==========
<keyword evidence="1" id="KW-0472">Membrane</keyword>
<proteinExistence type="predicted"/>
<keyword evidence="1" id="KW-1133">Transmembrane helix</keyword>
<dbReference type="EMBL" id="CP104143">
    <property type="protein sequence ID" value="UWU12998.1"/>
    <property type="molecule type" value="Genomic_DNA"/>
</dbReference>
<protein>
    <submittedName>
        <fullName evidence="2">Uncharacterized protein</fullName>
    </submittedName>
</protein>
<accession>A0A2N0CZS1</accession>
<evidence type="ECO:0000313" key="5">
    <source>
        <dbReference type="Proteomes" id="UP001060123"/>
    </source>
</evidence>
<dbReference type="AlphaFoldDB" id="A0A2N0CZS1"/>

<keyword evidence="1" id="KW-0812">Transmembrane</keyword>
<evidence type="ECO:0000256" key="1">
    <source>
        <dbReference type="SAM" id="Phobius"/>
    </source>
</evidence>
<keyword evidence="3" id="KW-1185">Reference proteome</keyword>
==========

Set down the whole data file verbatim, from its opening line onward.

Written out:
<keyword evidence="1" id="KW-0472">Membrane</keyword>
<proteinExistence type="predicted"/>
<keyword evidence="1" id="KW-1133">Transmembrane helix</keyword>
<dbReference type="EMBL" id="CP104143">
    <property type="protein sequence ID" value="UWU12998.1"/>
    <property type="molecule type" value="Genomic_DNA"/>
</dbReference>
<protein>
    <submittedName>
        <fullName evidence="2">Uncharacterized protein</fullName>
    </submittedName>
</protein>
<accession>A0A2N0CZS1</accession>
<evidence type="ECO:0000313" key="5">
    <source>
        <dbReference type="Proteomes" id="UP001060123"/>
    </source>
</evidence>
<dbReference type="AlphaFoldDB" id="A0A2N0CZS1"/>

<keyword evidence="1" id="KW-0812">Transmembrane</keyword>
<evidence type="ECO:0000256" key="1">
    <source>
        <dbReference type="SAM" id="Phobius"/>
    </source>
</evidence>
<keyword evidence="3" id="KW-1185">Reference proteome</keyword>